Statin Side Effects Often Manageable: Study
People who quit may do better with different type or dose of cholesterol-lowering drugs
The new findings are based on medical records for nearly 108,000 patients who started a statin between 2000 and 2008. When they stopped due to a side effect, the most common reason was muscle aches and pain, followed by other "musculoskeletal" problems such as joint pain or muscle spasms.
Doctors, as well as many patients, know that muscle pain is a potential statin side effect, so they may be quick to suspect the drug when aches arise, Narula noted.
"It's obviously important to listen to patients and take their complaints seriously," Narula said. But, she added, the problem comes when patients are taken off the statin and "the issue is never addressed again."
Besides muscle and joint problems, other statin side effects include nausea, diarrhea and constipation. More serious problems have been reported -- such as liver damage and a dangerous breakdown of the muscle called rhabdomyolysis -- but they are rare.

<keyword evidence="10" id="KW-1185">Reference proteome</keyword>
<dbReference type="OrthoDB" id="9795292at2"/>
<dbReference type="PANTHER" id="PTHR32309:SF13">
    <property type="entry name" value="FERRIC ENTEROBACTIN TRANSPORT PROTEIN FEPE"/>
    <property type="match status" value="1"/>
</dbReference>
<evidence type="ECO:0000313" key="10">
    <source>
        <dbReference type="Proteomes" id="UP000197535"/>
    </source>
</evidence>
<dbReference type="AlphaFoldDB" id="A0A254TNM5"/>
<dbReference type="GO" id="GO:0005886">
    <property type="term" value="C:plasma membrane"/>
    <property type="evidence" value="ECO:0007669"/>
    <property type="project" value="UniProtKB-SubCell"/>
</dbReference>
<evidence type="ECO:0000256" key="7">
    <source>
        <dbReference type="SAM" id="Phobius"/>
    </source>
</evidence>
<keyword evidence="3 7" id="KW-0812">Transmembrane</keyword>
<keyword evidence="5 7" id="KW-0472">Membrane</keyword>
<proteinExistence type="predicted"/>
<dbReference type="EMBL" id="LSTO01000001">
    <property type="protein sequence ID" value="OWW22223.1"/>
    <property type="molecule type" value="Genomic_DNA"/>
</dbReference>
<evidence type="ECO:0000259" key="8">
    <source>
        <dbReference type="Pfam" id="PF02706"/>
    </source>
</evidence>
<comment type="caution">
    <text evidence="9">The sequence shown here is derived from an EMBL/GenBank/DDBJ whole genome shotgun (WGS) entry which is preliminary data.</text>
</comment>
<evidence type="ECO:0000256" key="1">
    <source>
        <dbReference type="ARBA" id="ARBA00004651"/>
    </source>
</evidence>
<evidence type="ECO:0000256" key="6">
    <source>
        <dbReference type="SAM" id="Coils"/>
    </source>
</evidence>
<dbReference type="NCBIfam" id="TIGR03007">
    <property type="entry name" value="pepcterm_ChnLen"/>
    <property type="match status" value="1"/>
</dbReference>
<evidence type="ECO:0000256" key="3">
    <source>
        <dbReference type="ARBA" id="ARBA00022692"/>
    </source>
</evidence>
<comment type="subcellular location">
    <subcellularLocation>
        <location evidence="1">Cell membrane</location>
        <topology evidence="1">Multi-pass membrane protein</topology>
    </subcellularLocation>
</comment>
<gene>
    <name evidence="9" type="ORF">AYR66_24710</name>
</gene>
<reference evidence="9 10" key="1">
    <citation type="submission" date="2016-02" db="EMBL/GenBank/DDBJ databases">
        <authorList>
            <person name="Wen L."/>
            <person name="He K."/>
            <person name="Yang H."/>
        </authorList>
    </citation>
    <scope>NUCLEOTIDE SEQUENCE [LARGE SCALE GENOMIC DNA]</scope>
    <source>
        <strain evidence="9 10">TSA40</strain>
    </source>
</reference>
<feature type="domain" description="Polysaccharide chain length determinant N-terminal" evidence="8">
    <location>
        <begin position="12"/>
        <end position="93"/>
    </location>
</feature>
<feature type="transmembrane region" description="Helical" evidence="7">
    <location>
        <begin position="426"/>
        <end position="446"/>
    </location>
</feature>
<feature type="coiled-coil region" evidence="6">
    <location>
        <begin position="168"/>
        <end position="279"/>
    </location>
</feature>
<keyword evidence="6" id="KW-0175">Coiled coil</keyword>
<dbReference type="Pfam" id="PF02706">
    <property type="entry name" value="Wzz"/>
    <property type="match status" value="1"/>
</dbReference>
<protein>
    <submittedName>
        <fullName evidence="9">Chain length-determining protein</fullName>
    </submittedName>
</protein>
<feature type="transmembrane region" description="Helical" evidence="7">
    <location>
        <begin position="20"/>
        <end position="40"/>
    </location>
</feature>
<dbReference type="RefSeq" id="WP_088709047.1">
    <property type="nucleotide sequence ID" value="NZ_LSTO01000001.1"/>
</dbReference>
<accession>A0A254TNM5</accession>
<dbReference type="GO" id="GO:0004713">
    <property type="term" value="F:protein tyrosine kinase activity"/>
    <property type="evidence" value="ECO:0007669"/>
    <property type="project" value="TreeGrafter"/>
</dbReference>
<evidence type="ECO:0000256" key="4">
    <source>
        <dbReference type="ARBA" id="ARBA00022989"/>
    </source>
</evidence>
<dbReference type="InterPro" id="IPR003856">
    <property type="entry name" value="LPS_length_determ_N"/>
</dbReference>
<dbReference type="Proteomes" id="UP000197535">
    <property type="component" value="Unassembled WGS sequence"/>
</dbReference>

Statins have also been linked to an increased risk of type 2 diabetes, and to reports of memory problems in some users, according to the U.S. Food and Drug Administration. But it's not clear that the drugs are to blame.
Turchin said memory loss was reported for only 0.06 percent of patients in his study. "It was very uncommon in this group," he said.
Of all study patients who stopped their statin use due to side effects, nearly 60 percent tried again -- either the same statin or a different one. It's not clear why the other 40 percent did not.
"Maybe the patient didn't want to," Turchin said. "Or maybe the doctor didn't offer."
There are other ways to rein in high cholesterol. If LDL is moderately high, diet changes, exercise and shedding excess pounds may be enough. But for people who are at high risk of a heart attack -- because of past heart problems or conditions like diabetes -- doctors typically prescribe a statin right away.
It's estimated that about 5 percent to 10 percent of patients are truly "statin intolerant," said Dr. Scott Grundy, who wrote an editorial published with the study. If those patients are able to go back on a statin, it's often at a dose that doesn't cut LDL by much, said Grundy, of the University of Texas Southwestern Medical Center in Dallas.